Midterm CARAS study results show cerebral ischaemic event incidence “should not be underestimated”

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The final publication of midterm results from the observational CARAS study suggest that cerebral ischaemic event (CIE) incidence in asymptomatic carotid stenosis patients “should not be underestimated”, so say authors Rodolfo Pini (University of Bologna, Italy) and colleagues, relaying these findings in the Journal of Stroke and Cerebrovascular Diseases.

The authors further conclude that plaque progression and contralateral stenosis are among factors that may serve as primary predictors of CIEs, as per the results of their midterm analyses—which were initially presented at last year’s Vascular Annual Meeting (VAM; 14–17 June 2023, National Harbor, USA).

“Carotid endarterectomy [CEA] in patients with asymptomatic carotid stenosis remains a subject of debate,” Pini and colleagues initially state. “Current recommendations are based on randomised trials conducted over 20 years ago and improvements in medical therapies may have reduced the risk of CIEs. This study presents a midterm analysis of results from an ongoing, prospective, observational study of [asymptomatic carotid stenosis] patients to assess their CIE risk in a real-world setting.”

CARAS is a prospective, observational study of a cohort of asymptomatic patients with >60% carotid stenosis—as per criteria from the original NASCET trial—identified in a single duplex ultrasonography vascular laboratory. Short life expectancy and absence of signs of plaque vulnerability are among the factors cited by the authors for patients in the study not being considered for CEA.

The study’s primary endpoint is to assess CIEs ipsilateral to asymptomatic carotid stenosis, including strokes, transient ischaemic attacks (TIAs), and amaurosis-fugax, along with plaque progression rate and patient survival.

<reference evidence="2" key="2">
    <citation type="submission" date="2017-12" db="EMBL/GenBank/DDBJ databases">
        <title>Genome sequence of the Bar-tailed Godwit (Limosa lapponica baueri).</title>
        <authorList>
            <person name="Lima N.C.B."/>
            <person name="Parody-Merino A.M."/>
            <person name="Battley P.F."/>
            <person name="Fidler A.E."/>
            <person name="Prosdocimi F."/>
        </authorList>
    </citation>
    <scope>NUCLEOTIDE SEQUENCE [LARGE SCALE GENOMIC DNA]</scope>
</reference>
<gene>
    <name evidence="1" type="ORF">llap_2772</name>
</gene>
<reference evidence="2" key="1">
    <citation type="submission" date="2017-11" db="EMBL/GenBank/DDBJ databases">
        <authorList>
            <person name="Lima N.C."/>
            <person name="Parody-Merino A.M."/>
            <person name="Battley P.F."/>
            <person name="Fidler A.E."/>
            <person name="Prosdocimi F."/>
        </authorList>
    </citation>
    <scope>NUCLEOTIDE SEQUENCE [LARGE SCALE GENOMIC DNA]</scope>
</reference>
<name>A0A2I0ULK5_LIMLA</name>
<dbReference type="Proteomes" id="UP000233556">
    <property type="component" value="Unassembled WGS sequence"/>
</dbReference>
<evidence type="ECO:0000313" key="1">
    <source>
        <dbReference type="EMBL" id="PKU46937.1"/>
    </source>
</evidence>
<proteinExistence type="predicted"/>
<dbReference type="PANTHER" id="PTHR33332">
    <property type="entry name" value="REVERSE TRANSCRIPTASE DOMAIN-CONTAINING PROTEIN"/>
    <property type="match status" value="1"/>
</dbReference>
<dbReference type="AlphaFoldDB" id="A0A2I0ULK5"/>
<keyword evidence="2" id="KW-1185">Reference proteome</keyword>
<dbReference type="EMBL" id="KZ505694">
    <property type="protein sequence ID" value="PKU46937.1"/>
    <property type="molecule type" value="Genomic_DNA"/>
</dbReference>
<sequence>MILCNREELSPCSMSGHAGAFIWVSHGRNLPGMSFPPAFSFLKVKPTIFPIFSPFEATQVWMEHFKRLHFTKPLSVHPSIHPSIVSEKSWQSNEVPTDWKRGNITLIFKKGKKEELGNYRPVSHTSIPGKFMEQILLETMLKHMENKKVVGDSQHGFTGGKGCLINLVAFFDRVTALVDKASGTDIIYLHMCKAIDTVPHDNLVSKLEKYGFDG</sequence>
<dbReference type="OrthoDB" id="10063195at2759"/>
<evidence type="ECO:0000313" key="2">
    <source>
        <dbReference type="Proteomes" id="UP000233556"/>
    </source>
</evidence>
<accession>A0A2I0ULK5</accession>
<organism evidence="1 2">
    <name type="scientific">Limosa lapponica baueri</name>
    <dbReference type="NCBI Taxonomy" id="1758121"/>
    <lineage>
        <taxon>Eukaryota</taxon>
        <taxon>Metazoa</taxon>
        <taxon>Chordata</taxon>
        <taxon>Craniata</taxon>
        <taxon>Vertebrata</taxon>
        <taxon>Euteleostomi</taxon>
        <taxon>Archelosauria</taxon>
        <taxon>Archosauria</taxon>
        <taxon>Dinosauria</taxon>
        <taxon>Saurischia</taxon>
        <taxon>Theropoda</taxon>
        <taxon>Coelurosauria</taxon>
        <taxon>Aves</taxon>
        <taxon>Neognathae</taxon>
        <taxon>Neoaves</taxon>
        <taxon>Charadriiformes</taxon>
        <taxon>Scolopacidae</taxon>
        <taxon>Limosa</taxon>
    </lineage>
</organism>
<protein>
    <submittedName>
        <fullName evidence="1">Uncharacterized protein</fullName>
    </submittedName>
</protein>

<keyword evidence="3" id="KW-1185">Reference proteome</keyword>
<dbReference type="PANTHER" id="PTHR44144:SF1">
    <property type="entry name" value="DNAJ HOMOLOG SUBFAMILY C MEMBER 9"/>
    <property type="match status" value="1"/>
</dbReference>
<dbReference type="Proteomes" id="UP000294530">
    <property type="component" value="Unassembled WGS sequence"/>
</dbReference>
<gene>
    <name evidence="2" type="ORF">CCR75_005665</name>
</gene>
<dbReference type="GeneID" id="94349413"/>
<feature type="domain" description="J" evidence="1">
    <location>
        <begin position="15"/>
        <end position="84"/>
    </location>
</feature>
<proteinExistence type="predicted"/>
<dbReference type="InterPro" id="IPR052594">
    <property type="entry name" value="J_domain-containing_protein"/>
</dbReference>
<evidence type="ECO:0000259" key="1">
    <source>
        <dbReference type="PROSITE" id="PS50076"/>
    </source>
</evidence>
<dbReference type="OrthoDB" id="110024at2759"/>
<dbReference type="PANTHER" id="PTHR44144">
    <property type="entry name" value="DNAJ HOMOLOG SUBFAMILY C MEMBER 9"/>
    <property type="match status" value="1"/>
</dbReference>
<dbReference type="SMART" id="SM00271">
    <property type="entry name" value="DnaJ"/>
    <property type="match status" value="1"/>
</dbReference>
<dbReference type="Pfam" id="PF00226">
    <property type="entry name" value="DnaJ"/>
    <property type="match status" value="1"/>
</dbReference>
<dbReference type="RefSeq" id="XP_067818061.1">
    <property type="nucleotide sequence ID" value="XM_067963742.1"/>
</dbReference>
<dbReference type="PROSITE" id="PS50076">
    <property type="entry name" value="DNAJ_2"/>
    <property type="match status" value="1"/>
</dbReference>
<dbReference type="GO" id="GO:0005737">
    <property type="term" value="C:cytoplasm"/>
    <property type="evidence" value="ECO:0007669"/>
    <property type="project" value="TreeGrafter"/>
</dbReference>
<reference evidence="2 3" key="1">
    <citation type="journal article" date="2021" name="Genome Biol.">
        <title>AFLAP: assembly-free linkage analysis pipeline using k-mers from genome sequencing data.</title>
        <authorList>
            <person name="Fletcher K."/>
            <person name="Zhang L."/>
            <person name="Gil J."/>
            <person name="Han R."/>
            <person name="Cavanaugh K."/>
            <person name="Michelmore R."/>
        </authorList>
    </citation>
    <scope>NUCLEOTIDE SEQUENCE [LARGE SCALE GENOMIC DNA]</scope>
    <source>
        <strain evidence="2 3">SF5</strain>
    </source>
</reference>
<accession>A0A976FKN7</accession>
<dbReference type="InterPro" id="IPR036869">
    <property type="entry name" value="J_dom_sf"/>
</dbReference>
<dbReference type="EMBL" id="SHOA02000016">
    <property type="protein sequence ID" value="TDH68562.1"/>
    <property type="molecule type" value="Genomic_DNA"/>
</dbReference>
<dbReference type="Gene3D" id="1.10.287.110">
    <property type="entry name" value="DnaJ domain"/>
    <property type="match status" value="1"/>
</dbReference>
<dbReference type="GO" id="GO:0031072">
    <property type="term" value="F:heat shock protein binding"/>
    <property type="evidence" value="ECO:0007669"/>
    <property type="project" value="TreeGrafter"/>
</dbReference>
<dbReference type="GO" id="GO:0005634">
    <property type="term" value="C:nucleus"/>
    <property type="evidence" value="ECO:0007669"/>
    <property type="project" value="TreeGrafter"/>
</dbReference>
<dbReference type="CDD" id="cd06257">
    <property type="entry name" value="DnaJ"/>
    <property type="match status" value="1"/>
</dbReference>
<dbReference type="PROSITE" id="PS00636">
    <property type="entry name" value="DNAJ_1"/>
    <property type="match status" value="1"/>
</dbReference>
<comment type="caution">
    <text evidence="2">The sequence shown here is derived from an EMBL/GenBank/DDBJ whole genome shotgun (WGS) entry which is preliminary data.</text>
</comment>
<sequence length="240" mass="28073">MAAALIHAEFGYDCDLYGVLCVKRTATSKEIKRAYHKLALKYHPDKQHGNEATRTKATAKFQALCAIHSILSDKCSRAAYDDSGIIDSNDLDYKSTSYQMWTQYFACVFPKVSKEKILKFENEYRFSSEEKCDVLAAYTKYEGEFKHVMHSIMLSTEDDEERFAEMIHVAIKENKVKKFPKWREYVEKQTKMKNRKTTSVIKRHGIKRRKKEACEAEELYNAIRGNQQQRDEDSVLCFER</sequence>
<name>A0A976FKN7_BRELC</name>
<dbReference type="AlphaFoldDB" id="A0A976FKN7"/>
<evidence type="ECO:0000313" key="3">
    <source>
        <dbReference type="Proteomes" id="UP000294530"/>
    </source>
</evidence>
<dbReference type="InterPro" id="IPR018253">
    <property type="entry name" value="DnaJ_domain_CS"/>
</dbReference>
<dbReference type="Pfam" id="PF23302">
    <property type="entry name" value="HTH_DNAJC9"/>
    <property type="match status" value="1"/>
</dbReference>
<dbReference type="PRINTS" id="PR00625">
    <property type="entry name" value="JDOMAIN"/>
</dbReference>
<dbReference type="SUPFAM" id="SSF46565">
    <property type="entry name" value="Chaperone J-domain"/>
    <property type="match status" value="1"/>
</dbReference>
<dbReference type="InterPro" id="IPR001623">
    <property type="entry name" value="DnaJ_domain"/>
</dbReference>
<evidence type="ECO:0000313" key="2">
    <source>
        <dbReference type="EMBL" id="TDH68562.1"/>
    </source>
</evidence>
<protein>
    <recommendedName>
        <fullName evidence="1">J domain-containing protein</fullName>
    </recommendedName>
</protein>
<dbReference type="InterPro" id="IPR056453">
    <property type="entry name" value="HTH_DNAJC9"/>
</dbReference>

Patient enrolment took place from January 2019 to March 2020, with a sample size of 300 patients being targeted and a five-year follow-up scheduled. CARAS ultimately included a total of 307 patients (average age, 80 years; 55% male), of whom 61 (20%) had contralateral stenosis >60% and some 77% were on best medical management.

At a mean follow-up of 41 months, seven ipsilateral strokes and nine TIAs occurred, resulting in a total of 14 CIEs, Pini and colleagues report. They also note that two patients experienced both stroke and TIA during the follow-up period. And, as per a Kaplan-Meier analysis, the four-year CIE rate was 6%, with an annual CIE rate of 1.5%.

Disclosing further detail on their midterm results, the authors relay that 58 patients (19%) had a stenosis progression that was associated with a higher four-year estimated CIE rate compared to patients with stable plaque (10.3% vs. 3.2%, p=0.01). Similarly, contralateral carotid stenosis >60% was associated with a higher four-year estimated CIE rate (11.7% vs. 2.9%, p=0.002). A multivariate cox analysis revealed that these factors were independently associated with a high CIE risk, with hazard ratios of 3.2 and 3.6, respectively.

“The midterm results of this prospective study suggest that the incidence of CIE in [asymptomatic carotid stenosis] patients should not be underestimated, with plaque progression and contralateral stenosis serving as primary predictors of CIEs,” Pini and colleagues conclude.

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